While it may be fruitless to apply procedural protections afforded by NEPA to a project which has been so far terminated to preclude any change in plans, "the only correct interpretation would seem to be that if the requirements of the Act can feasibly be applied-even if the project in question was begun prior to the enactment of NEPA-then they should in fact be applied." Note, Retroactive Application of the National Environmental Policy Act of 1969, 69 Mich.L.Rev. 732, 743 (1971). Though such applications of NEPA have been called retroactive, see, e. g., Natural Resources Defense Council v. Grant, 341 F.Supp. 356 (E.D.N.C.1972), they are in fact prospective since they seek to alter, within proper limits, the aspects of a proposal which have not yet been completed, and not to undo anything which has already proceeded to final construction.
The first, and basic question, is what are proper limits; what, in other words, can be regarded as prospective, and what not, but must fairly be regarded as vested.
Plaintiffs misread Overton Park in much the same way that they misconstrue Harrisburg Coalition Against Ruining the Environment v. Volpe, 330 F.Supp. 918 (M.D. Pa.1971). By the interpretation of plaintiffs, "the Supreme Court in Overton Park halted further construction of an interstate highway until there was compliance with the procedural requirements of a newly promulgated . . . regulation." App. Br. at 23. Nothing could be more plainly in error, as our quotation from Overton Park reveals. The Harrisburg judge held:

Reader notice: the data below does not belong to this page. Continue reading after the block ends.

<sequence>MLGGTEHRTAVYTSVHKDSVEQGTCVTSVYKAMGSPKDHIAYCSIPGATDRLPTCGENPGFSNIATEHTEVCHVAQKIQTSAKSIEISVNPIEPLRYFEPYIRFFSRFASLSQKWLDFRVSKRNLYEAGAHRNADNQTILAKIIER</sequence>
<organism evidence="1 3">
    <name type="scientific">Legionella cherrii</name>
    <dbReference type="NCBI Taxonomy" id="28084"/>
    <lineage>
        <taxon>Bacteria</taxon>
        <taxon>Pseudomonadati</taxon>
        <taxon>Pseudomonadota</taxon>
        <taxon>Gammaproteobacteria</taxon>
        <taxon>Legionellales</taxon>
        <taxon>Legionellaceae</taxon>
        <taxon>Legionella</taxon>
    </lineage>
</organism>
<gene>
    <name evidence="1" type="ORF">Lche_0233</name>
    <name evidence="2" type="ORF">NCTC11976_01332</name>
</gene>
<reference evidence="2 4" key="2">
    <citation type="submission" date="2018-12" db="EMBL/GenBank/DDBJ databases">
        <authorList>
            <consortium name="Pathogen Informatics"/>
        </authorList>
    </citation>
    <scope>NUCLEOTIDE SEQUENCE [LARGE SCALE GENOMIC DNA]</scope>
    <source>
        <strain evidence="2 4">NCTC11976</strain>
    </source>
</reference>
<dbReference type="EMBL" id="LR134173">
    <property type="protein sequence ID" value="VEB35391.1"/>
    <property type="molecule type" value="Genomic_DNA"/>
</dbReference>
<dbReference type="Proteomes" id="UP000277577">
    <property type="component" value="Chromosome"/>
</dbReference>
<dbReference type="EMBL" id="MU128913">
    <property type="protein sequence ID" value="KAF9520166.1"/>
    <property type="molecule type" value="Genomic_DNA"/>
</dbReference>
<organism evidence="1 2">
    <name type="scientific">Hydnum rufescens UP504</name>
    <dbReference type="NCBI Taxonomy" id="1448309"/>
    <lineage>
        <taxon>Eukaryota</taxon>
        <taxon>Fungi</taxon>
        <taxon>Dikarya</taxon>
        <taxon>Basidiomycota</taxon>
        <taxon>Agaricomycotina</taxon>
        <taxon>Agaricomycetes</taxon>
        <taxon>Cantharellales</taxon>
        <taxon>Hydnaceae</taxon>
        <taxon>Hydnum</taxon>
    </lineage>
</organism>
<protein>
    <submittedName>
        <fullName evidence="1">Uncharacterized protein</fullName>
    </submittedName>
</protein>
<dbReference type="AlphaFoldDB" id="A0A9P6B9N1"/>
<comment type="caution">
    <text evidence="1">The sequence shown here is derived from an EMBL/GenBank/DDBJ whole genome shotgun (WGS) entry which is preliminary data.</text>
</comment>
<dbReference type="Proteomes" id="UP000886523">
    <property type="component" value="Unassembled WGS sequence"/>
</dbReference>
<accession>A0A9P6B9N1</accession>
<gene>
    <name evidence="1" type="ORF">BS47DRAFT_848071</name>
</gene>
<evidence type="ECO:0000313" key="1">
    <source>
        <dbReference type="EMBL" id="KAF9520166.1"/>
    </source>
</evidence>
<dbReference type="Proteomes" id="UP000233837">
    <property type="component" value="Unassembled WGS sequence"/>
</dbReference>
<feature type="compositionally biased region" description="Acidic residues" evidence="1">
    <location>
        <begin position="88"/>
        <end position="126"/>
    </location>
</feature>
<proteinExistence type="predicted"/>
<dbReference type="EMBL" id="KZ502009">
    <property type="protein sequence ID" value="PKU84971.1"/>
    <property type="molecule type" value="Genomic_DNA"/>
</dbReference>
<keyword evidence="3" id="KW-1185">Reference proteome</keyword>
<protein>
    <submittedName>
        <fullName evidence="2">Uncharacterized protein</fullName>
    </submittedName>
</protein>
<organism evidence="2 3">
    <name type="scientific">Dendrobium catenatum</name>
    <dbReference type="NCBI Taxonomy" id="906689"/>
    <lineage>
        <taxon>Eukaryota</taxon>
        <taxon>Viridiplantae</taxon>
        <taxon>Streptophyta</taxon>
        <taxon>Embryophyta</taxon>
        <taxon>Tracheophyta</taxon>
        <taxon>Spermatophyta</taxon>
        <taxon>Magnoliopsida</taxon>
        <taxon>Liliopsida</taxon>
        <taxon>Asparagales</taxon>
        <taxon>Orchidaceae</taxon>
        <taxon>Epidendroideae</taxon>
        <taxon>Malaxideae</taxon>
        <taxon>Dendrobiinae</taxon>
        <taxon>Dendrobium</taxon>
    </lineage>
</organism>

After careful and considerable examination of the Administrative Record in this case, I remain unconvinced that the Record is in such a state of clarity to make a competent judicial review of Secretary Volpe's 4(f) determination of May 18, 1970, under the law as it presently exists. Remand is therefore necessary and proper. The principal reason for this is the intervening Supreme Court decision in Citizens to Preserve Overton Park, Inc. v. Volpe, supra, which set forth the proper tests for judicial review of the Secretary's 4(f) determination, provided clear definitions of feasible and prudent alternatives, and which required remand to the District Court for plenary review of the Secretary's decision, not precluding thereby possible remand to the Secretary for compliance with the intervening DOT Order 5610.1. 330 F.Supp. at 927-28.